Much of contemporary art production in the last ten years has engaged in some form of sincere (that is, un-ironic) return to territories previously inhabited by those high-modernist disciples of abstraction from the mid-twentieth century. It is not surprising that in Brazil such revisiting would hover around the legacy of its Concrete and Neo-Concrete movements, both of which were interwoven with the country’s wider modernist revolution of the 1950s-1960s and instrumental in the conceptual trajectories of early contemporary artists such as Hélio Oiticica and Lygia Clark. Odires Mlászho’s current exhibition at Galeria Vermelho, “Arquibabas: Babas Geométricas,” resonates with this legacy in his investigation of “pure” shapes and concise graphic utterances. Yet these formal constructions quickly reveal themselves to be far more than a rehashing of this heritage, and instead an obsessive experiment in repurposing found objects and patterns.
The bulk of this exhibition is comprised of the series “Arquibabas”—sequences of basic shapes repeated in different permutations and grouped together almost as though they were storyboard frames. The artist himself likens them to poems, echoing the spatial syntax of concrete poetry. The Portuguese word “baba” in the show’s title references “drivel,” “slobber” or “babble,” and indeed any emerging sense of language or code in each visual sequence falls short of any message, suggesting instead affective grunts or squawks. Ideas of reading and writing are echoed further by the substrate of these abstractions, which are plain, textured book covers, the type that were ubiquitously used in encyclopedia sets and other didactic serials for decades. Mlászho cuts into the covers using standard die-cutter shapes, mining different layers of the underlying materials, and emphasizing their worn physicality over the idealized space of earlier Concrete artists.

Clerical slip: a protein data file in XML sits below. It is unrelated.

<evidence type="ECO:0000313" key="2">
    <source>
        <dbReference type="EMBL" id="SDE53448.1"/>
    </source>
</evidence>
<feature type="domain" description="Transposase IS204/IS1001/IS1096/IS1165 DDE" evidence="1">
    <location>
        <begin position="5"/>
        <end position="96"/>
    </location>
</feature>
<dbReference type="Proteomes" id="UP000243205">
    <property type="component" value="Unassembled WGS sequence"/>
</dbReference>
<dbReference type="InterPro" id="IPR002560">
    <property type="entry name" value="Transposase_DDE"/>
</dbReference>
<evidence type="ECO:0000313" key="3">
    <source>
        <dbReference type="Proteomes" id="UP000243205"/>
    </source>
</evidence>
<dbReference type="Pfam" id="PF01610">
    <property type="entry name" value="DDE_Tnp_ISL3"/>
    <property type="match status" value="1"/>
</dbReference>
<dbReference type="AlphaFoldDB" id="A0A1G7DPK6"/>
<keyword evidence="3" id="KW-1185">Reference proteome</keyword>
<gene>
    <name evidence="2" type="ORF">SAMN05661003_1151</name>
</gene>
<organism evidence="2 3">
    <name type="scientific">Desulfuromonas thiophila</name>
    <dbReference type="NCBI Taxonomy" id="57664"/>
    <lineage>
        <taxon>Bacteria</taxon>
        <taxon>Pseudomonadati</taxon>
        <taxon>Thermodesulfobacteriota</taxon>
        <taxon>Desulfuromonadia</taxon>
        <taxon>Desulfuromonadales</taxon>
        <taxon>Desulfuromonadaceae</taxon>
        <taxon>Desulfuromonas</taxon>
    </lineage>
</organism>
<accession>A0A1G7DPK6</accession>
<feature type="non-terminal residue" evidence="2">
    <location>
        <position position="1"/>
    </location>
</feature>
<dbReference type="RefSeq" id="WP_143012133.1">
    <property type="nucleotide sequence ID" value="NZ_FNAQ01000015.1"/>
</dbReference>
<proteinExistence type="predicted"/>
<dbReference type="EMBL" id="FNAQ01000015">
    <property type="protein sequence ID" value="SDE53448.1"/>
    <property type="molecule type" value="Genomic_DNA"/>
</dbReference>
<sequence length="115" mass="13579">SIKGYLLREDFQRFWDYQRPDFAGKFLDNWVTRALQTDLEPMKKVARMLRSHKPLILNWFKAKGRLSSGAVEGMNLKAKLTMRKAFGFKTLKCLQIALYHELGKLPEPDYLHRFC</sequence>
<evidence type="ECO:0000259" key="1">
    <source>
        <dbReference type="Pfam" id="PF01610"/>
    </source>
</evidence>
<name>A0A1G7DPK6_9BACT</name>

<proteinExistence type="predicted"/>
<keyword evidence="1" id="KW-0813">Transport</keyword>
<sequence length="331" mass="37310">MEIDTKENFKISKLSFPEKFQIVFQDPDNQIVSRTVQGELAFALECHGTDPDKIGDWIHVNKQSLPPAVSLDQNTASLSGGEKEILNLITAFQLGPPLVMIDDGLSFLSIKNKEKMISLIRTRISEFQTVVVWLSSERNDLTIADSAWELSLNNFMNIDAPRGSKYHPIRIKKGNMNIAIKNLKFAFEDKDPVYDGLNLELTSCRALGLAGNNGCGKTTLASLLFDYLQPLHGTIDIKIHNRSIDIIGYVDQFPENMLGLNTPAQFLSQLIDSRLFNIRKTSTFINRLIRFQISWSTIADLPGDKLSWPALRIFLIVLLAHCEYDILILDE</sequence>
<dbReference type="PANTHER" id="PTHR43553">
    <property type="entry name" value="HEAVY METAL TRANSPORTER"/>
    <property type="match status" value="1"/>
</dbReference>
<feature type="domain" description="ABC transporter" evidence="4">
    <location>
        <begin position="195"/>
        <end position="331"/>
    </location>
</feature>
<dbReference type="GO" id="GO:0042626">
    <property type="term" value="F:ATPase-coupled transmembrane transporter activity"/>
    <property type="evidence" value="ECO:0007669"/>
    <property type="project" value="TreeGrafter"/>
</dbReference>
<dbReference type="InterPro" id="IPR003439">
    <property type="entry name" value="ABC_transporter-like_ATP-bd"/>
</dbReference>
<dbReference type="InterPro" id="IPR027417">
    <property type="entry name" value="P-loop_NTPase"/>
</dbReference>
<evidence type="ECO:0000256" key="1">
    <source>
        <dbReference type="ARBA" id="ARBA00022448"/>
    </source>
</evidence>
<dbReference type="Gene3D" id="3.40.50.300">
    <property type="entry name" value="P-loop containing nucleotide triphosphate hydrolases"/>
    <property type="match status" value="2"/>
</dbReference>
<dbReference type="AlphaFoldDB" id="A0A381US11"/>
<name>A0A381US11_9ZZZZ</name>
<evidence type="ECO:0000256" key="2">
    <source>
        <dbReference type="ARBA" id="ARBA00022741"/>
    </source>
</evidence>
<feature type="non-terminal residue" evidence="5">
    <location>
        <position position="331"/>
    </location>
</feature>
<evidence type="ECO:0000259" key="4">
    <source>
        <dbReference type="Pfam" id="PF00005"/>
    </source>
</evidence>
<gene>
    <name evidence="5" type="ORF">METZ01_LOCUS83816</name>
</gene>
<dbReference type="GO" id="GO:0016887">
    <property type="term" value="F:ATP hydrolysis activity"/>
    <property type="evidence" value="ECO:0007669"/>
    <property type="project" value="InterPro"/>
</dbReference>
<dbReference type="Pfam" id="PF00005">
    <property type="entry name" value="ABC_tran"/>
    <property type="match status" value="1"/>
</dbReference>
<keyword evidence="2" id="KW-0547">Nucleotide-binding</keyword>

In a separate series, “Campo Sfumato,” the artist has scanned and reproduced in large scale various Letratone patterns common in pre-digital graphic-design studios. There is no discernible trace of alteration, rather, the shift in scale transforms the bold graphics into ethereal, foggy planes of texture. The deep tones of these prints exaggerate the reflectiveness of the glass they sit behind, creating an additional layer of optical hallucination.
Rather than a detached exploration of concrete forms, Mlászho’s appropriations and material interventions read as an almost ethnographic study of obsolete patterns and objects which, with their services no longer needed, are opened up to subtly expressive reconfigurations. His found forms become both deconstructed and elevated by this process and, as hard-lined as most of these works are, the exhibition as a whole takes on an nearly elegiac tone toward its obsolete source material.
Odires Mlászho, “Arquibabas: Babas Geométricas”
Galeria Vermelho, Rua Minas Gerais 350, São Paulo, 55 11 3138.1520
Through December 23, 2015; reopening January 11-January 16, 2016